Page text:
When I first started trading, I spent years trying to find the ultimate trading/investment method.
Eventually, I realized that long term investing is the most profitable strategy in U.S. equities. My colleagues and I created a model to trade the S&P 500, and to this day I only trade UPRO (3x ETF for the S&P 500). My trades/investments typically last 6 months – 4 years. Here’s why.
The stock market has a strong bullish bias
The U.S. stock market is different from all other markets in this respect: it has a natural long term bullish bias (until the day aliens come and annihilate the U.S.). This means that if you just buy and hold a basket of stocks for 50 years, you will make money (after inflation). The S&P 500 goes up more often than it goes down (up on 58-60% of days, down on 40-42% of days). The stock market spends much more time in bull markets than in bear markets.
The same cannot be said of other markets. If you buy and hold a currency for 50 years, you will lose money (accounting for inflation). If you buy and hold commodities for 50 years, you’d probably only breakeven (accounting for inflation).
This means that in the U.S. stock market, you always want to be playing from the long side and not the short side. Given enough time, the long side will always win and the short side will always lose. That is why I am always 100% long or 100% cash – I never short. I have seen too many traders get killed by strong trends such as 2009, 2013, 2017, etc.
There’s another important phenomenon in the U.S. stock market: there’s too much dumb money. I don’t mean this in an arrogant sort of way – it’s just a matter of fact. For example, the U.S. economy was clearly sinking by the end of 2006: there were too many warning signs. However, the U.S. stock market kept going up until October 2007!
That’s why I never short the stock market, even if I see a problem that’s clear as day. It’s ok to miss out on part of a rally. It’s not ok to be too early and lose a lot of money (i.e. imagine shorting the S&P in December 2006, 10 months before the market topped). The natural bullish bias and dumb money phenomenon are too strong.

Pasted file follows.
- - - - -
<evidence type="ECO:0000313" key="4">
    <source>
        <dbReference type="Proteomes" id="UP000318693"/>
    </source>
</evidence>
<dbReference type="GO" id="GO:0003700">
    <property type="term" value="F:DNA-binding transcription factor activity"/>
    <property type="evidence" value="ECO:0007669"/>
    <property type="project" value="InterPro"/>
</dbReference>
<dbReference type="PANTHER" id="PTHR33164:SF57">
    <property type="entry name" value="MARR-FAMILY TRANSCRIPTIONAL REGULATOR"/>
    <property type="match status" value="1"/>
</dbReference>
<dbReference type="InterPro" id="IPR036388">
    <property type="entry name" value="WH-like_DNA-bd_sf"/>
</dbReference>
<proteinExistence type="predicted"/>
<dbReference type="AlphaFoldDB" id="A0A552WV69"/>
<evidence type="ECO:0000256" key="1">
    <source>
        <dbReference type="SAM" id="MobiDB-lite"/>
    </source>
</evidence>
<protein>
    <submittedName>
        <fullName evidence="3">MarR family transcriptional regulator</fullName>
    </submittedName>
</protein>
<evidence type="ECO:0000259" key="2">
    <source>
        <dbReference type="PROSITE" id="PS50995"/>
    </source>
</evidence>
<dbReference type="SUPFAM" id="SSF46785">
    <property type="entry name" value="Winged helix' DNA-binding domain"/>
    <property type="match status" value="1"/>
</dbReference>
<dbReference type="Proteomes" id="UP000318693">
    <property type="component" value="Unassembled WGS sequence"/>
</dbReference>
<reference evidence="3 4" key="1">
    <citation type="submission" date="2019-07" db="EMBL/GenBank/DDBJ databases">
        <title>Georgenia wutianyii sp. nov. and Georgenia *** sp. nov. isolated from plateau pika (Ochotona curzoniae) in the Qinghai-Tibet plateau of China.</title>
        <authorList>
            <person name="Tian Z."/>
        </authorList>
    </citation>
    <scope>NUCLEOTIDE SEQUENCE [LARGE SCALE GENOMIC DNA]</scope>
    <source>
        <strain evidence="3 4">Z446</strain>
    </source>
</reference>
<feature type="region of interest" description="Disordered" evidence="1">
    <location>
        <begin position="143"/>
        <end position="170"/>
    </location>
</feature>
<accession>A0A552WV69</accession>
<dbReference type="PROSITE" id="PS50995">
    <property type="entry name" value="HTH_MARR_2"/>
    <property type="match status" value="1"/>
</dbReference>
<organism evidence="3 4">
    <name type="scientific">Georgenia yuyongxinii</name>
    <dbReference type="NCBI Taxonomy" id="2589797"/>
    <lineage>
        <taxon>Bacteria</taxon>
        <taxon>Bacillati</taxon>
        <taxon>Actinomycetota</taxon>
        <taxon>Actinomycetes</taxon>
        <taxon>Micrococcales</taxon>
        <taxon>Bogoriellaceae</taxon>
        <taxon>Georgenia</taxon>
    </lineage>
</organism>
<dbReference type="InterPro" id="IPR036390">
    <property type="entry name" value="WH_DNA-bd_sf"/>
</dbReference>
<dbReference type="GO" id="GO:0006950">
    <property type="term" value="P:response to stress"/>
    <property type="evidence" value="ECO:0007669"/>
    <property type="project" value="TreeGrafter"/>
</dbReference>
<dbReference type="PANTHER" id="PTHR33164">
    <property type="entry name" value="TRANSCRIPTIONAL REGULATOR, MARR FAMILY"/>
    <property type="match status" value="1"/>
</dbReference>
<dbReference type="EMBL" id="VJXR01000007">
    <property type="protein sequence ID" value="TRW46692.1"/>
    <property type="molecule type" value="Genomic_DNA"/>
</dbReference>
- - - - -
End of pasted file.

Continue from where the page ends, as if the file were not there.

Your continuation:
The big money is in the trend
Most of the short term price fluctuations (day to day, week to week) are random. But the longer your time frame (e.g. month to month), the less random those price fluctuations become.
Most short term stock market traders go long and short. They are ecstatic if their account is up 20% a year. Why? Because if most short term fluctuations are random, then it’s very hard to significantly outperform 0% a year! (That’s basic statistics). They don’t allow the stock market’s natural bullish bias to work for them. By going long and short, they’re fighting the stock market’s natural bullish bias.
20% is a bad year for me. My strategy averages 45% per annum. If I cut my exposure by 1/3, my average return would still be 30%, and my risk would shrink drastically.
I’ve told a lot of hedge fund managers that if they stopped shorting and only played on the long side, they would make a lot more money. I literally took them through the exercise: compile your trades over the past 20 years and eliminate the shorts. Of course, this means that they don’t make money in bear markets (sitting on 100% cash). But in the long run, their performance significantly improves.
I’ve tried multiple long-only trading strategies via backtests, but I always came to the same conclusion.
Trading in and out of the market cannot beat “buy and hold”, because the market’s bullish bias is too strong. The rallies that you miss > the small corrections that you catch.
When you think the market will make a 5% decline, there’s a >50% chance that it will first rise 5% before falling 5% (thanks to the natural bullish bias). So from a mathematical perspective, it’s better to just buy, hold, and ignore the 5% decline.
I will sidestep significant corrections and bear markets
I have no intention of buying and holding during significant corrections and bear markets. UPRO (3x ETF for the S&P 500) will fall 40%+ during a significant correction. UPRO can fall 90-95% during a bear market! A 40% decline isn’t fun. A 90% decline will put me out of business.
My model has been able to accurately & timely sidestep every single bear market, and has sidestepped all but 3 significant corrections (with no false positives).
Every country is different, but the majority of countries treat “trading” and “investing” differently.
Buying and holding typically has significant tax advantages over trading. Here’s an example. Let’s say buy and hold is taxed at 25%, and trading is taxed at 50% (because trading is often seen as “business income” in the eyes of the law).
- Let’s say Buy and Hold makes 7% a year.
- Let’s say Trading makes 10% a year (which is what a lot of traders average).
- After tax, Buy and Hold makes 5.25%. Trading makes 5%!
In other words, a trader can work hard and end up worse off than someone who does nothing but buy and hold. The effort-reward ratio is terrible.
Trading is a terrible lifestyle
I could never do day trading or short term trading as a full time profession. I’d probably ruin my health. Wealth means nothing if you don’t have health.
Long term trading/investing requires a lot less time than day trading. I probably spend just 3-4 hours a day working. I spend the rest of that time on my hobbies and personal life.
I wouldn’t be enjoying this lifestyle if I was a short term trader.
Learn how to invest and trade here.